Duncan White: That is a common question. The larger borescope is more durable and costs less. A larger-diameter borescope can fit more advanced cameras, so it can produce higher-quality images. When you’re inside a tiny space that requires a borescope that is 3 millimeters in diameter or smaller, you don’t need to be far away to take a picture. At the other extreme, some of our 6‑millimeter borescopes, which are called far-focused borescopes, are tremendously bright, and within certain limits, they can light up a cavity and let you take pictures up to a foot from your target.
Hydro Leader: Can the borescope propel itself, or does the user have to move it?
Duncan White: The user has to push the scope where it needs to go. The last 2 inches or so of the borescope contain the camera and the lighting. That section is controlled by a thumb-operated joystick. The smallest-diameter scope has what we call two-way articulation: You can move it 180 degrees to the left and 180 to the right, but you can’t swing it all the way around. Every other borescope we offer has what we call 360‑degree articulation. We have borescopes with 360‑degree articulation and a forward-facing camera. We also have a special series called dual cameras, which have a camera mounted 90 degrees on the side. With the dual camera borescope, it’s easy to quickly switch to the side view, and you can take pictures and videos with both the forward and side cameras. That gives you a more complete inspection.
Hydro Leader: What is the typical lifespan of one of these devices?
Duncan White: The typical lifespan is 10 years. Some devices last even longer. The borescope might need a couple of repairs in that lifespan, depending on the industry. Some applications are much harsher on borescopes than others— for instance, some inspections require the borescope to move past sharp metal edges that can damage it. Passageways inside a casted chunk of metal likely have sharp metal corners. You’ve got to make sure the passageways are clear and that the company that made them conducts routine repair and maintenance. Although our product is durable, it will eventually wear out. A new insertion tube can be put on, and that will essentially restore the borescope to a like-new state. We perform the repairs and provide customers with a loaner borescope to use until the repairs are complete.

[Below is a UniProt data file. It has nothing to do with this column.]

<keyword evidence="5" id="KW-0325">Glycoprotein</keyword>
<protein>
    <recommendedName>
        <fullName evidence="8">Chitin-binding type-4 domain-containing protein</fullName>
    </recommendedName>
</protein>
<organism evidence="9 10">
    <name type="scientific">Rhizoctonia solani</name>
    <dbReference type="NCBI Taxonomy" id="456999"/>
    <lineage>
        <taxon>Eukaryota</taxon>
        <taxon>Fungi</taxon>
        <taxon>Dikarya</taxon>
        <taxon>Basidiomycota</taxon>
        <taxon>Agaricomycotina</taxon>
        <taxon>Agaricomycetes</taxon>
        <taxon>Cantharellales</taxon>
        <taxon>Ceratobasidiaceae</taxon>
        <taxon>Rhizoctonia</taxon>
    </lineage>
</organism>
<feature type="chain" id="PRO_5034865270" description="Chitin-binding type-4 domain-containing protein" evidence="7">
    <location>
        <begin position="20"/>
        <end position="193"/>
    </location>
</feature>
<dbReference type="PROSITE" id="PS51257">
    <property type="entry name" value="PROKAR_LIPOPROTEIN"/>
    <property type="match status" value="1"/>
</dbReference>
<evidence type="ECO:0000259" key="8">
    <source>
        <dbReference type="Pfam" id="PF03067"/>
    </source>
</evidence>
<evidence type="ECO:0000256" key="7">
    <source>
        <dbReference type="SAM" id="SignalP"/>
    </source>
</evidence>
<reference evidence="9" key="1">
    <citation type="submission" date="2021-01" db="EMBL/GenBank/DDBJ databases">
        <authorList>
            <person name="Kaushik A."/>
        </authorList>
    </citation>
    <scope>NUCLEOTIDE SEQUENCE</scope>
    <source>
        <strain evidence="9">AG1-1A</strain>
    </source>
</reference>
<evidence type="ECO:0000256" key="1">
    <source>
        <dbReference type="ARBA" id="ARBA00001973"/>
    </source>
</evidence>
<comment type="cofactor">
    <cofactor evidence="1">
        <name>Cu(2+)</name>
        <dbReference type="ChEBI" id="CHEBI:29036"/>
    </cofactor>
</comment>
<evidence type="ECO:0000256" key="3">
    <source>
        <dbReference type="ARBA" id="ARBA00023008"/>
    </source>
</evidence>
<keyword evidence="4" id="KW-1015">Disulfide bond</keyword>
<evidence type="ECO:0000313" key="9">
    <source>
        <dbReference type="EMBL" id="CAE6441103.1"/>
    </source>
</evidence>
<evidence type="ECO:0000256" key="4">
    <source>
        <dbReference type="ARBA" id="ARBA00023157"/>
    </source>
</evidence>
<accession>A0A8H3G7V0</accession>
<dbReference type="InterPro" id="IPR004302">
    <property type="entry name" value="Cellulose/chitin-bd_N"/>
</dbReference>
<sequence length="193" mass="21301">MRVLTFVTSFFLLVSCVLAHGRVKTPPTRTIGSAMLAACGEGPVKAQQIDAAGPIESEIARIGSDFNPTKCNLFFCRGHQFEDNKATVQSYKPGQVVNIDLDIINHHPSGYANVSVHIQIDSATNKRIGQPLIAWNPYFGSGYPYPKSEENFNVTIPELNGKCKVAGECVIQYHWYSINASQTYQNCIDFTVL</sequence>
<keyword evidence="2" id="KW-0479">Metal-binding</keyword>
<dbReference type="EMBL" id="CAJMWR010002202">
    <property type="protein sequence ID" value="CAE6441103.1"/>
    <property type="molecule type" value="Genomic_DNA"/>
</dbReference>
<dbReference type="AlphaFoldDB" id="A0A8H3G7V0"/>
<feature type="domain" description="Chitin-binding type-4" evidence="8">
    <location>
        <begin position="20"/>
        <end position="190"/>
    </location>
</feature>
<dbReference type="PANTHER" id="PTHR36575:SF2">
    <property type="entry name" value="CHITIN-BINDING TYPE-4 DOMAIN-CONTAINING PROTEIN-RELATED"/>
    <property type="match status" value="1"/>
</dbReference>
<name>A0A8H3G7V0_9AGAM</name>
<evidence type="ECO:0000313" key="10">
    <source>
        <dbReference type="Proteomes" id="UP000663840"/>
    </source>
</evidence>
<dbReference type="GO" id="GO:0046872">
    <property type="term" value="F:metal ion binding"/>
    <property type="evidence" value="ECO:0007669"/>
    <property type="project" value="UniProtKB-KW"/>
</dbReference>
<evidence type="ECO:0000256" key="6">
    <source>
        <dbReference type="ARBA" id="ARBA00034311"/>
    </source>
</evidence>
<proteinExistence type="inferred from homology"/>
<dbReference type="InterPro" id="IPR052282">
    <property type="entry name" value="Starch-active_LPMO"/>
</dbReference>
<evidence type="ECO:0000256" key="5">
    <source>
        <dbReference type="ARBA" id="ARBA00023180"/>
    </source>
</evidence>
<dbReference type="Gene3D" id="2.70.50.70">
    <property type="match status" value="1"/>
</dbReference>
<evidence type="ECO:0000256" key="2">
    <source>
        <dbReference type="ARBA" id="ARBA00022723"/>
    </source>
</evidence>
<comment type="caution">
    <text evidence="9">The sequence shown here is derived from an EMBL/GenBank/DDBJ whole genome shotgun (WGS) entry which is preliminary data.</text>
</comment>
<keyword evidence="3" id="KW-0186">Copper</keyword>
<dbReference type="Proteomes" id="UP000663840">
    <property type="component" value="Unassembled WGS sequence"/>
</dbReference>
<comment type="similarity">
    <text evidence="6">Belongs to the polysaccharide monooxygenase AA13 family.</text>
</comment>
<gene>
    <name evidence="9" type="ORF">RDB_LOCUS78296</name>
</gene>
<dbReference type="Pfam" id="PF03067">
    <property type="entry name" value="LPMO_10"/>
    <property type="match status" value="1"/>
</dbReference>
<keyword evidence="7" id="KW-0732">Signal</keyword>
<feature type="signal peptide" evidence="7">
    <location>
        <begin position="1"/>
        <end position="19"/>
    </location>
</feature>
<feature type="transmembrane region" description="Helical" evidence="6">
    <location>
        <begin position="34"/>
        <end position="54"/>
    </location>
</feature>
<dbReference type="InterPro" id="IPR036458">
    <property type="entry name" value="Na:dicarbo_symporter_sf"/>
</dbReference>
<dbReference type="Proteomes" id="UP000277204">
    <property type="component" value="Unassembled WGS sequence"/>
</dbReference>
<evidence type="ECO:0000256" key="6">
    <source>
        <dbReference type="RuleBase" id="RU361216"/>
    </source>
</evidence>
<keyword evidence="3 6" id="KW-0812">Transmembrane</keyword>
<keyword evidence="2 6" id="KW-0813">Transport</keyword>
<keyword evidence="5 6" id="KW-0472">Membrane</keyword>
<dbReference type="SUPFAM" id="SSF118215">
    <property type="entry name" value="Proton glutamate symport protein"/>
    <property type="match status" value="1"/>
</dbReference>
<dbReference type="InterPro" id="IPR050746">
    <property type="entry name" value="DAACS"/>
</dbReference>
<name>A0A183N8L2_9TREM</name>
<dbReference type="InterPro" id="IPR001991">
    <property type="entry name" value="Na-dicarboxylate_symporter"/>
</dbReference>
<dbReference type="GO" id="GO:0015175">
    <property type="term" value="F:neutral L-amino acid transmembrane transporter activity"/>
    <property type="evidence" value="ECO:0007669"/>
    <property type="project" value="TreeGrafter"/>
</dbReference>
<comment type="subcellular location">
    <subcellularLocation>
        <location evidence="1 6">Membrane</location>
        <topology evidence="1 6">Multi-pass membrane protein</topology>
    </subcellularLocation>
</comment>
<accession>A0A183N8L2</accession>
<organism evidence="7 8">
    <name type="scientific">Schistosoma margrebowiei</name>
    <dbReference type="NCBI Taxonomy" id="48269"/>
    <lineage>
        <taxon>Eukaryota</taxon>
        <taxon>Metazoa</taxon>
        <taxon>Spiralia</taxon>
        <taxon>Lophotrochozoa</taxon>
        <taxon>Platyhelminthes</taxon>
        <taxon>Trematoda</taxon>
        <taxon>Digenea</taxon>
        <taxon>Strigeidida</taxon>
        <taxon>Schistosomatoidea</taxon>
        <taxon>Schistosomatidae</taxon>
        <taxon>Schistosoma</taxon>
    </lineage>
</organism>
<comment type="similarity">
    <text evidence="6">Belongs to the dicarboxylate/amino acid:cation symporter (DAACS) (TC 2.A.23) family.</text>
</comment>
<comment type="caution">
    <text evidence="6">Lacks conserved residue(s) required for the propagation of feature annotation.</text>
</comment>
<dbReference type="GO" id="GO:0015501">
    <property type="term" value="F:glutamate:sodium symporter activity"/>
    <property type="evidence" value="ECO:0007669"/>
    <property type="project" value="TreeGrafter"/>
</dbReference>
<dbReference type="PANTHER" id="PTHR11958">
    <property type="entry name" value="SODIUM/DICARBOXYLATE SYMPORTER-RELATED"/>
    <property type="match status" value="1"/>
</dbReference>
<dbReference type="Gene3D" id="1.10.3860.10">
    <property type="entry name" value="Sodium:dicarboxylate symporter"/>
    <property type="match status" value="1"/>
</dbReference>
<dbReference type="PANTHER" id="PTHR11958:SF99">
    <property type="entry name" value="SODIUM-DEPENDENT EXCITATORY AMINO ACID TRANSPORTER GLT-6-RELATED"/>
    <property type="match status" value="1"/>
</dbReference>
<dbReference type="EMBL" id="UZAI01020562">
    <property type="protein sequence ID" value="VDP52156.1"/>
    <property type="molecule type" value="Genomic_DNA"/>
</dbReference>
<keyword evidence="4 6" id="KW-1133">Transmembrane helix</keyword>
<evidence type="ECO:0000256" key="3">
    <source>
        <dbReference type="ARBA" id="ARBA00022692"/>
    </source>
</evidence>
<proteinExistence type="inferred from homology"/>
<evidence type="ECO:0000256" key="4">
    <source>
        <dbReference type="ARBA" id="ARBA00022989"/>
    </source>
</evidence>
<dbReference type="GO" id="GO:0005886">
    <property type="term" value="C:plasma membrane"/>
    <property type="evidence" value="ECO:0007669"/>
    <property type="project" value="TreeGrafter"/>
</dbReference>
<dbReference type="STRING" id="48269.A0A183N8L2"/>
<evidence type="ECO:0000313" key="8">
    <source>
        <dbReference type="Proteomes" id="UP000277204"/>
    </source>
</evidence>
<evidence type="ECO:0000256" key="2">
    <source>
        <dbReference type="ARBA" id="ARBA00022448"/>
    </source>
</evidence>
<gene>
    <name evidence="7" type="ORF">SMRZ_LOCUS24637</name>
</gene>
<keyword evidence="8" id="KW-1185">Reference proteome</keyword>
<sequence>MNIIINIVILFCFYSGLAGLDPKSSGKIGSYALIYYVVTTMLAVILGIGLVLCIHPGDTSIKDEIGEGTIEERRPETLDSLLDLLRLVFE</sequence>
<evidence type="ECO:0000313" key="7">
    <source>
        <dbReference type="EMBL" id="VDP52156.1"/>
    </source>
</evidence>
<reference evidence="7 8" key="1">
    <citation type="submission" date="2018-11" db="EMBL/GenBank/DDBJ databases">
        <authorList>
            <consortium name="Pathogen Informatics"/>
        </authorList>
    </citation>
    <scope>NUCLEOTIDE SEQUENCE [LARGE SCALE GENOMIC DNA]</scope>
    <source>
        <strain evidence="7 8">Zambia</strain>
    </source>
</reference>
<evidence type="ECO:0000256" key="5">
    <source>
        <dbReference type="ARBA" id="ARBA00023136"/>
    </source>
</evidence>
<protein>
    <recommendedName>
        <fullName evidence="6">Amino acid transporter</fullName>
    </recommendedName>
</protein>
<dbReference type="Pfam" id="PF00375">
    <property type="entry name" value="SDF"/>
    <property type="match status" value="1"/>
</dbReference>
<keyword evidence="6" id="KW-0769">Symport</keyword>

Water treatment plant customers are not going to be exposing the borescope to anything too rugged. In general, they’re working in a more forgiving environment with more ample spaces, which allows them to use the larger 6‑millimeter borescope, and water, which won’t wear the borescope out.
Hydro Leader: Does the software require routine or periodic updates?
Duncan White: No software updates are required. All the processing is done by the little computer in the base unit of the borescope. You save your pictures and videos to an SD card. Later, you can connect the borescope to your computer via USB cable or just pop the SD card out.
Hydro Leader: What is the company’s vision for the future?
Duncan White: The industry is headed toward higher image quality, which means you’ll be able to take more detailed pictures. It’s a little bit like the Hubble telescope and the Webb telescope. You could do a tremendous amount of science with the Hubble images, but you could do even more science with the Webb. With the next wave of borescopes, you’ll have higher-quality images, and you’ll be able to edit the photos and images right in the device itself. You’ll have a Wi-Fi connection; the ability to annotate; and shareability, so that you can complete your borescope inspection and report the results right from the device.